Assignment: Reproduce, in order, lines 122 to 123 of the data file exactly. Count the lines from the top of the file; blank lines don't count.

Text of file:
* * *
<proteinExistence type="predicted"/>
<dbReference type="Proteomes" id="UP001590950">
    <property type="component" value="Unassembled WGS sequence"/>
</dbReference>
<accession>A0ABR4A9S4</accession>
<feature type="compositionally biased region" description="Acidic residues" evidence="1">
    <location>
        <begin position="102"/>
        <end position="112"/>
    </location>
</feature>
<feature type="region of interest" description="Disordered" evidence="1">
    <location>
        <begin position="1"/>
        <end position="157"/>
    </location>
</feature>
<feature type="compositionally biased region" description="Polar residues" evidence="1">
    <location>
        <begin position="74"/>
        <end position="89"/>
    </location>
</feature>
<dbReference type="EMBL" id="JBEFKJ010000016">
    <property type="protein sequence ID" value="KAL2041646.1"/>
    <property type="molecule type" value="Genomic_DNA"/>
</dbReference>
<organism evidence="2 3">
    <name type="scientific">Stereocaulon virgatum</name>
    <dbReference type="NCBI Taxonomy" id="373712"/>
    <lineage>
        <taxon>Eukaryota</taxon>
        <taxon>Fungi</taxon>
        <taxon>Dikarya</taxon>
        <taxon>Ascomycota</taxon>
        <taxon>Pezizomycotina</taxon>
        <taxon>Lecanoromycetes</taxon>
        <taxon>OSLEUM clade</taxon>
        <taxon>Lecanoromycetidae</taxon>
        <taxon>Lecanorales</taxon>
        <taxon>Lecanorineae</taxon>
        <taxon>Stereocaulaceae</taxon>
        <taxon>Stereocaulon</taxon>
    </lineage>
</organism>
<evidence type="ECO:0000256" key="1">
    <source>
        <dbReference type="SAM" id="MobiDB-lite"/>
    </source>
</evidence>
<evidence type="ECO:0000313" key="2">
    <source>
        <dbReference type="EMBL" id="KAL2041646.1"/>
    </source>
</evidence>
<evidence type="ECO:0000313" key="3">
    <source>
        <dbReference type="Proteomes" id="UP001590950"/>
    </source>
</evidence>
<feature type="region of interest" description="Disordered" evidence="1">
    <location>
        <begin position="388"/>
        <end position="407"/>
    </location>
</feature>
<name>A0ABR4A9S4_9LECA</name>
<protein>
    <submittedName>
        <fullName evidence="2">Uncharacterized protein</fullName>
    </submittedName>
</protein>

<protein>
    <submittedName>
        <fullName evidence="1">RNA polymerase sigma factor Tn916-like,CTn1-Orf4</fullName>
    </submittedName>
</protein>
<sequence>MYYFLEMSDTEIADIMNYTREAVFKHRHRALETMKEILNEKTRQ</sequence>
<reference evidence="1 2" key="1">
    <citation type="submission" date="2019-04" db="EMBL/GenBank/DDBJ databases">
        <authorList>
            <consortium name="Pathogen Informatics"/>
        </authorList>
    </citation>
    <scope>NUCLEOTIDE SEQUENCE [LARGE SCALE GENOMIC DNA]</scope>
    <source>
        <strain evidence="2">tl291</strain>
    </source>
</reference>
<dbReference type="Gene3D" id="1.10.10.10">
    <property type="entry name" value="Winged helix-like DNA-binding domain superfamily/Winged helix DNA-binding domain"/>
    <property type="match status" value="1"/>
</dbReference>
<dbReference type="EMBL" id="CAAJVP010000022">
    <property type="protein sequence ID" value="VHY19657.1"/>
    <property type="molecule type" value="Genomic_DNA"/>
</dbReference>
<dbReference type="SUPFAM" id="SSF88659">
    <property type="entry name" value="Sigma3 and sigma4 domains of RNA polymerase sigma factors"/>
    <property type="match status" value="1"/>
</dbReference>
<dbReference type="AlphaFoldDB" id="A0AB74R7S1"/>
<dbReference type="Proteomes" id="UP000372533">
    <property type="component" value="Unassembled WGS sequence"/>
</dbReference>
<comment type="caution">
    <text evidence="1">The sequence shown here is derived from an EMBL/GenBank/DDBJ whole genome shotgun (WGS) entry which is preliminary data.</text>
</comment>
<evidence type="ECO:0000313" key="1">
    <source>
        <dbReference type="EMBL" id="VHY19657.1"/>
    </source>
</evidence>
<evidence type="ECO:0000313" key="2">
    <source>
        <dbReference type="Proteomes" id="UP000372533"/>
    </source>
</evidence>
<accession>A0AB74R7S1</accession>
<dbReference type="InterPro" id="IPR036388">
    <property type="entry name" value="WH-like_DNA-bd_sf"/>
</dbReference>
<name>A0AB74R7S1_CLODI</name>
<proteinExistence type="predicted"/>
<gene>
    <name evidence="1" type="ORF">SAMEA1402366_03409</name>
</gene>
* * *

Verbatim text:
</dbReference>
<name>A0AB74R7S1_CLODI</name>